“Now faith is the substance of things hoped for, the evidence of things not seen (Hebrews 11:1).”
Some immigrants to Austria from Muslim countries of origin are under scrutiny for professing to have converted to Christianity. They are claiming that they would face intense persecution if they were returned to their homeland and are seeking asylum in Austria. But officials are skeptical of their conversions suspecting that many are merely claiming to be Christian converts to avoid deportation. As a result, these refugees are being forced to “prove” their faith by answering a series of difficult questions. It is reported that if converts could not answer all the questions on their new religion, their applications for asylum were often rejected. (1)
At the present time, Christians in this country do not face such consequences for their faith. But what if we had to “prove” our faith? Could we offer evidence that we were indeed His disciples? What evidence would we present to make the case? Many believe that simply believing in Jesus is all that is needed to prove they are a Christian. It is true we must believe in Him (John 8:24), but there were some of the Jewish rulers who believed in Him but would not confess their faith fearing persecution (John 12:43). Their belief in Him will not save them (Matthew 10:32-33). Others believe that a good confession of faith is enough to prove their faith, “if you confess with your mouth the Lord Jesus and believe in your heart that God has raised Him from the dead, you will be saved (Romans 10:9).” But some did confess Him as Lord but learned that He cast them out from His presence on the last Day (Matthew 7:21, Luke 6:46). Their belief and confession alone were not enough to prove their faith. For Jesus, faith is not what you say but what you display (Matthew 7:24).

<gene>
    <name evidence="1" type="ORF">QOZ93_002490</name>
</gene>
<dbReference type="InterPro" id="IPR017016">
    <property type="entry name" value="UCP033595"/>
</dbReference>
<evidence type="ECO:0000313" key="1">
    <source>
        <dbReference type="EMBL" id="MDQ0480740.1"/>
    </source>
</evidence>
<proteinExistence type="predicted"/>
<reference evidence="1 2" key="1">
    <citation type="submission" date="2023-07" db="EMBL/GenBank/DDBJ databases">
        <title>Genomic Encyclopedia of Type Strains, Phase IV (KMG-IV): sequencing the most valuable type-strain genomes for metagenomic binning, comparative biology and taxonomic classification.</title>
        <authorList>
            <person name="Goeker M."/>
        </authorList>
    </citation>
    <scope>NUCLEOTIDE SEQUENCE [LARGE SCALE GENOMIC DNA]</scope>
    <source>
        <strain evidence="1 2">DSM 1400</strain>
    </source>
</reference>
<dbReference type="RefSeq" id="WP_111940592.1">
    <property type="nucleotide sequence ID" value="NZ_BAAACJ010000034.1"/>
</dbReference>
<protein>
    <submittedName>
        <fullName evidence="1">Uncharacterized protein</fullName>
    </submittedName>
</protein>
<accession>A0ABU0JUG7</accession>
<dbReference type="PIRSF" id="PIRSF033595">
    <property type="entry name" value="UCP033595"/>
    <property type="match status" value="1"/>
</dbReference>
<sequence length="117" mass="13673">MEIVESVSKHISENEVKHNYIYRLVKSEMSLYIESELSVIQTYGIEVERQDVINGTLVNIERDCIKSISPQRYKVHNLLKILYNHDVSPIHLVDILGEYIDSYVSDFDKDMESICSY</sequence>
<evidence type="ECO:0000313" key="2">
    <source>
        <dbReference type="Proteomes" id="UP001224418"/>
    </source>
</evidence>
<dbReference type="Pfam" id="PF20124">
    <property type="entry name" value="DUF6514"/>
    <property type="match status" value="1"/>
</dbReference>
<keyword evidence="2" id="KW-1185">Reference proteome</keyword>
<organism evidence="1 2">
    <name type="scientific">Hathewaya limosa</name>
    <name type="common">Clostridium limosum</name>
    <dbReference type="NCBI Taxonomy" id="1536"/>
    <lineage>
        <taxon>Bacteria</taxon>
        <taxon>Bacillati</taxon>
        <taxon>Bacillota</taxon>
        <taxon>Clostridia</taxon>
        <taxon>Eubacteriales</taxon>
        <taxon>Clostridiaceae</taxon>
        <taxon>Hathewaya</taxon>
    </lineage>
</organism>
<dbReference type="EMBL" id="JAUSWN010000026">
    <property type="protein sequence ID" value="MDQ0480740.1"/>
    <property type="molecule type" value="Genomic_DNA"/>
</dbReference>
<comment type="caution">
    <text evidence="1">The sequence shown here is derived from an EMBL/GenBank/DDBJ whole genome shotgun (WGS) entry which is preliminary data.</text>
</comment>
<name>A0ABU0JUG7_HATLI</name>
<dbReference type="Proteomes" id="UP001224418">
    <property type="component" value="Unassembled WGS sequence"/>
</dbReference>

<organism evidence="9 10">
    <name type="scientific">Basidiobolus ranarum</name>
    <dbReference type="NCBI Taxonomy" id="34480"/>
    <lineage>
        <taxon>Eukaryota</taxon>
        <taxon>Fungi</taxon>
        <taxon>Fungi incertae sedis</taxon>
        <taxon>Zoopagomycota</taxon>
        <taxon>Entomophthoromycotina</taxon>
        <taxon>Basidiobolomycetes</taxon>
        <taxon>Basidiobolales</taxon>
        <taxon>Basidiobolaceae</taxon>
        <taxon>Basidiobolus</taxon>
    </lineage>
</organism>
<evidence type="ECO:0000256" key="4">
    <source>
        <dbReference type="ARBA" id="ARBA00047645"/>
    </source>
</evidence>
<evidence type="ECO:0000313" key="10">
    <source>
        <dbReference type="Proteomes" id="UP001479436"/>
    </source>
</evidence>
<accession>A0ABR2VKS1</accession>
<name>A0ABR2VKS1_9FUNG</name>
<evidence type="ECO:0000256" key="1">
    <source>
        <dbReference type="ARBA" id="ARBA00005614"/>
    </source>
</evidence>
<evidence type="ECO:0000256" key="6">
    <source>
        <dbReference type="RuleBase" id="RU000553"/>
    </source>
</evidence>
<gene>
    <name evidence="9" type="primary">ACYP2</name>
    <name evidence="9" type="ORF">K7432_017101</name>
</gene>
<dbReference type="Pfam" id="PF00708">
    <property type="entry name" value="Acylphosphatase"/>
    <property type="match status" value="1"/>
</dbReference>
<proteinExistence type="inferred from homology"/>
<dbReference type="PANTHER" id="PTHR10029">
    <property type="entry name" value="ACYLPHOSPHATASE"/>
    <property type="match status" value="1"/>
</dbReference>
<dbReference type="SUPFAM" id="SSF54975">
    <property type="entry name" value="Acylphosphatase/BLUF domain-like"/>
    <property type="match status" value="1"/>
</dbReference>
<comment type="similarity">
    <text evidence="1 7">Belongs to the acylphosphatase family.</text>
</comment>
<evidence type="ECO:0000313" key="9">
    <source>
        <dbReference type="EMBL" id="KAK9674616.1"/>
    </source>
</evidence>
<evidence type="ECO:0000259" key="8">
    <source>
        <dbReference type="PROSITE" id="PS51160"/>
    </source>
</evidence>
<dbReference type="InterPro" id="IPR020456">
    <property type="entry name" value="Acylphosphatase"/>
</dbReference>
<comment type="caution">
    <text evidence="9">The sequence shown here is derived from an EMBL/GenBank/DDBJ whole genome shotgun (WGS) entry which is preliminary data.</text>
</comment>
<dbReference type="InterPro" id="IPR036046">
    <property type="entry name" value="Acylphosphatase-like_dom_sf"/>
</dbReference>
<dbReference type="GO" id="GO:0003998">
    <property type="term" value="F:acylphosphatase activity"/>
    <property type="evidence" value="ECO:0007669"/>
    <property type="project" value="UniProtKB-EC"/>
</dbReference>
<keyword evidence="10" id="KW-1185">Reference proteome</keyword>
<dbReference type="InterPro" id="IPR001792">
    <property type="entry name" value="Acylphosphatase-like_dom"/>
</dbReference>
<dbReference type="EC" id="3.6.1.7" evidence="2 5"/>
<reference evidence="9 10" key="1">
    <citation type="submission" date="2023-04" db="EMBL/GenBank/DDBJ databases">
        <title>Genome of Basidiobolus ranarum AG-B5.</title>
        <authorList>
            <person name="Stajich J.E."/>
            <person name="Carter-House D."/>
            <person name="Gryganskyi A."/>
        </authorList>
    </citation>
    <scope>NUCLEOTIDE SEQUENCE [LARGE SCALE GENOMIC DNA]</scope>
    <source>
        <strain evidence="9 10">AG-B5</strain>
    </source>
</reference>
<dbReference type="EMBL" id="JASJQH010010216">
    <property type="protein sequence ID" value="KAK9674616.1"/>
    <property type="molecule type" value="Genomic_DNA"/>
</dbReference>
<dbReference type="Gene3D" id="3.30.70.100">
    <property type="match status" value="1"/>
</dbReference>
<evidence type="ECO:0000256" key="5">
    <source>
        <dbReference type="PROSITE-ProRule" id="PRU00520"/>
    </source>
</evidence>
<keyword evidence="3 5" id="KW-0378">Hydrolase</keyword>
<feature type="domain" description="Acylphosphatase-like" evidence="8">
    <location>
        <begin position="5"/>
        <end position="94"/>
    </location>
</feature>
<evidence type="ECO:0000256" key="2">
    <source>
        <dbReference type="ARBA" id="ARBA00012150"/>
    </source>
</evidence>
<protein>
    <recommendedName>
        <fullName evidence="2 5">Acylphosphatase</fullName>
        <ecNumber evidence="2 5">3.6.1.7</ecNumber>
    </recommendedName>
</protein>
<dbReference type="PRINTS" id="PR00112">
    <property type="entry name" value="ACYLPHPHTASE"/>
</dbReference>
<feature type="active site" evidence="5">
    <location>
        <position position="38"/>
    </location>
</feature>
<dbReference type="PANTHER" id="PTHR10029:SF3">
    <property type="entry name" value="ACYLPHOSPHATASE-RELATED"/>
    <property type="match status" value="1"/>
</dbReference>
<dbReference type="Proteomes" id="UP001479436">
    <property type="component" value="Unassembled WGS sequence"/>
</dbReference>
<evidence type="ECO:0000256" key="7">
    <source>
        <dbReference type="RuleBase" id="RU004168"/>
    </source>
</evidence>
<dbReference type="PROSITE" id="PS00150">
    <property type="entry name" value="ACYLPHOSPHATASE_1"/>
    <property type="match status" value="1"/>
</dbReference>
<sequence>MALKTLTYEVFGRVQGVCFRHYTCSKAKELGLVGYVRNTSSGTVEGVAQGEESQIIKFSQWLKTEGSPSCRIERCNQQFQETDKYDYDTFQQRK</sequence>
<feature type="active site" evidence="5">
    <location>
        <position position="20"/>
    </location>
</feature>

James demonstrated to all that the proof of one’s faith must be demonstrated by their lives. “Show me your faith without your works, and I will show you my faith by my works (James 2:18b).” Our works do not save us but serve as evidence that we possess saving faith. Any notion of faith without obediently acting on God’s instructions is delusional (James 1:22). In Hebrews 11 we see that faith has always been proven by obeying God’s instructions. By faith “Noah prepared an ark for the saving of his household (v.7).” “By faith Abraham obeyed” and went out not knowing where he was going (v.8). “By faith the walls of Jericho fell down AFTER they were encircled for seven days (v.30).” These examples (Romans 15:4) show us that the proof of their faith was obediently heeding God’s word (Romans 10:17). Not only hearing the word but doing it (Matthew 7:26, Romans 1:5, James 1:23-25).
If these refugees are merely cynically feigning faith, it may be evidence of their view that Christianity in the West comes at a very low cost. That is, one merely has to profess it but never has to live accordingly to prove it. If they truly are believers in Christ they are as good as dead in this world if they return to their homeland. But in the first century the faith of many believers was proven by their steadfastness in the face of such persecution (Philippians 1:29, 2 Thessalonians 1:4-5, 1 Peter 1:6-9).
Again, we are not saved by our works but by faith. But is there evidence for our faith in our lives? In the end we must all provide proof of our faith, not to any panel of men and women but, to Christ Himself as Judge (Romans 14:10, 2 Corinthians 5:10). He will review the evidence of our lives and determine those who are accepted as citizens of heaven (Philippians 3:20) and those who are cast out (Matthew 25:32-46).
“And not in any way terrified by your adversaries, which is to them a proof of perdition, but to you of salvation, and that from God. (Philippians 1:28).”